Since its 1973 release, Czech/French animated film Fantastic Planet has become an object of fascination. Eschewing the fluid, cartoonish qualities of mid-20th-century American animation for a more static and painterly style, the film pairs its unique approach to animation with some of the most outlandish visuals ever committed to screen. With its tale of giant blue aliens, the humans they keep in captivity, and their subsequent struggles, Fantastic Planet remains a singular achievement in film — often copied, never equaled.
Given its heavily psychedelic bent, it’s no surprise Fantastic Planet has left its mark on the psyche of many creative types, including musicians. Beloved Italo-disco cut “Spacer Woman” has been paired with the movie’s otherworldly imagery in a widely seen video, intrepid aural adventurer Flying Lotus is a known fan, and left-field hip-hop producer Madlib has been known to use the film’s iconography as visual accompaniment during his live sets.
This same musical enthusiasm will be on display Saturday when synthwave artist Mystvries performs a live, never-before-heard score to accompany Fantastic Planet at Coral Gables Art Cinema. The movie will be screened as part of the 21st edition of the Miami Jewish Film festival, a decision influenced by Roland Topor — the film’s writer/illustrator — and his history as the son of Polish-Jewish refugees, as well as the movie’s themes of imprisonment and sociopolitical oppression.
“I took the Om [Fantastic Planet’s name for humans] hunting scene as a direct allegory to the Holocaust and tracking runaway Jews,” Mystvries says. “I thought, Now this could make for a unique jumping-off point for a live score.”
Mystvries — an anonymous local musician who belongs to Miami’s Bribery Corporation record label and collective — is not pulling any punches for the event, having composed more than three hours' worth of music before whittling it down to fit Fantastic Planet’s relatively brief 72-minute running time. Additionally, he’ll employ an almost imposing array of musical gear and software in order to lend his score a rich texture worthy of the movie’s sumptuous visuals.
“For my live setup, I've got a slew of bleep and bloop machines,” Mystvries says. “I'm going to be running an Arturia BeatStep Pro, which will control a Dave Smith Mopho, a Dave Smith Evolver, and an Arturia Drum Brute. Then, for live instrumentation, I'll have a Dave Smith Prophet 08, a Korg DW8000, and, finally, a Nektar Panorama 61 as my midi controller. Everything will be patched in through Logic Pro X, and I'll be using plugins like DIVA, Massive, Spire, Omnisphere, and TAL U-No.”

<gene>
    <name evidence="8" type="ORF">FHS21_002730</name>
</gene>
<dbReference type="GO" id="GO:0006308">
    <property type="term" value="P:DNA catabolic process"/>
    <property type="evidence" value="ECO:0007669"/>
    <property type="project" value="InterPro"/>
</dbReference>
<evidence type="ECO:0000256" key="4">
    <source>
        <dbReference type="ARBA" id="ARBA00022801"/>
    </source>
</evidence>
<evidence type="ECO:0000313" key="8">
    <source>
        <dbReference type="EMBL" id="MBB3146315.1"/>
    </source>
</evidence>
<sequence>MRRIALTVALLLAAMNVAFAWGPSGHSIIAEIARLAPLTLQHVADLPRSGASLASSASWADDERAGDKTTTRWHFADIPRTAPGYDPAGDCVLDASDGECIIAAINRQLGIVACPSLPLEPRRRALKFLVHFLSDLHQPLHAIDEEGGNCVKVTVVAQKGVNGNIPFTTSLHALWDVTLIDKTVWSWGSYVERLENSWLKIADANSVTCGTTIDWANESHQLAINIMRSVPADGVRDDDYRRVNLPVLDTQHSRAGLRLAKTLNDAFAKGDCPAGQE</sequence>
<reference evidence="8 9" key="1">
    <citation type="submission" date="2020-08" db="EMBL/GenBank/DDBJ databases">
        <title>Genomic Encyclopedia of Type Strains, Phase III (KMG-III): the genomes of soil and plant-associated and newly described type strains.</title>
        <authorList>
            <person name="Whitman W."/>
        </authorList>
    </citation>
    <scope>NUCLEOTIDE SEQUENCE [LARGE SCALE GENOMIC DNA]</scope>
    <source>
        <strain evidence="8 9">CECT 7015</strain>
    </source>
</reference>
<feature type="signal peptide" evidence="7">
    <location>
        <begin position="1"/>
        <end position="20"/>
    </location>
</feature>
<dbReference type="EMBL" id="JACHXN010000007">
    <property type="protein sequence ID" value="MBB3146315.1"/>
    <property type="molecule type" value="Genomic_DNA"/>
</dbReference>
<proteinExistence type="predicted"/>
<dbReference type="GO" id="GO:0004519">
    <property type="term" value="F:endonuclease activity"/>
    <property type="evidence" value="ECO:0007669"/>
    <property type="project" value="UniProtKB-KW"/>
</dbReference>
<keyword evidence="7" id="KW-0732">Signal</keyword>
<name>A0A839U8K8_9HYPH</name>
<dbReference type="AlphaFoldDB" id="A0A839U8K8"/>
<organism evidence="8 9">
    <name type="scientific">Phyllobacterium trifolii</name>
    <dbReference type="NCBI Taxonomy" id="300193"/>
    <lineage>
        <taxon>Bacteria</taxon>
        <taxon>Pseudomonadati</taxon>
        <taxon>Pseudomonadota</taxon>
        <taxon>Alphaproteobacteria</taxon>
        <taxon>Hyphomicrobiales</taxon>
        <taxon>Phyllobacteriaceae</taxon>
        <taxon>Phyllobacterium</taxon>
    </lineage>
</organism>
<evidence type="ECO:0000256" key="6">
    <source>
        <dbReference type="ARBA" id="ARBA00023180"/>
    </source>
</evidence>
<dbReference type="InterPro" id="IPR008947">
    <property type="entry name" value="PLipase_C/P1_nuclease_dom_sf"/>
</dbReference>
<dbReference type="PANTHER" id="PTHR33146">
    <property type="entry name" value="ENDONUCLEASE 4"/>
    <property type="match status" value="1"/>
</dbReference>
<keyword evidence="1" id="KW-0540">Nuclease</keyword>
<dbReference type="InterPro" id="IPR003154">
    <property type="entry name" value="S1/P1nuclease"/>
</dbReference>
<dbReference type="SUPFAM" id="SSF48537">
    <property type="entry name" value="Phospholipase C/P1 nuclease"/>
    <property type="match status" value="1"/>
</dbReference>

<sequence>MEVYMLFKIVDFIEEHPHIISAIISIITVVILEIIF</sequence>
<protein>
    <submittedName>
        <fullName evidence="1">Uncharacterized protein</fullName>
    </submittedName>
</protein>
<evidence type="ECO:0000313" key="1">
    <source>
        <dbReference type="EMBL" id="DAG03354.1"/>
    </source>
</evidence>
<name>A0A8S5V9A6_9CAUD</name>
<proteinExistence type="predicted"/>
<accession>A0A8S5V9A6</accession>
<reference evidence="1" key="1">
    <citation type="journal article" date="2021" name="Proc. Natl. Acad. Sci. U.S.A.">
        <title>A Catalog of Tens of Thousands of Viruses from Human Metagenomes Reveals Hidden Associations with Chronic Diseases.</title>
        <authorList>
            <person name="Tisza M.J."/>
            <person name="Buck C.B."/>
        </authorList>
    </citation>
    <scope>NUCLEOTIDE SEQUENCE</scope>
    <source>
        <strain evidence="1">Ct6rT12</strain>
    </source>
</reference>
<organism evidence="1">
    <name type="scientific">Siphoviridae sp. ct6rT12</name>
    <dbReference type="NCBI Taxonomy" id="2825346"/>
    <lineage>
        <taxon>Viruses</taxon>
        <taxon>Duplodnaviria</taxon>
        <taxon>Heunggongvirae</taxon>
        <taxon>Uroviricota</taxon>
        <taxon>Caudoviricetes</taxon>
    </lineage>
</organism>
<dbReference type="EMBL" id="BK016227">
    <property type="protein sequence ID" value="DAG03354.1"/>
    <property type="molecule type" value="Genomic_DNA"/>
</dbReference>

Citing the soundscapes of the recently released future cult classic Blade Runner 2049 as an influence, Mystvries says he attempted to approach his score with no preconceptions, entirely dispensing with Fantastic Planet’s pre-existing soundtrack of psychedelic jazz in the process.
“I'm not gonna lie: This score took me 16 hours and an Adderall,” he quips. “I watched the movie on repeat and just tried to create an atmosphere and backdrop that would carry the visuals for lack of dialogue. It's as much what Johnny Jewel’s Themes for an Imaginary Film was to Drive as anything else.”
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Given the singular, one-off nature of the event, Mystvries hopes Saturday’s screening will kick off a series of similar shows hosted by himself or Bribery Corporation in 2018. In the meantime, he’s just eager to take Miami audiences on an unforgettable — and some might say fantastic — sonic voyage.
“I hope audiences come with the same attitude as when they go to a museum's laser light shows, like ‘Hey, I'm about to see something so sick, accompanied by a soundtrack that's going to take me on a journey,’" Mystvries says. "Honestly, I hope everyone just does acid and makes out the whole time.”
A snippet of Mystvries’ Fantastic Planet score can be found on his SoundCloud page.
Fantastic Planet Live Score Performance. With Mystvries. 11:15 p.m. Saturday, January 13, at Coral Gables Art Cinema, 260 Aragon Ave., Coral Gables; 786-385-9689; gablescinema.com. Tickets cost $8.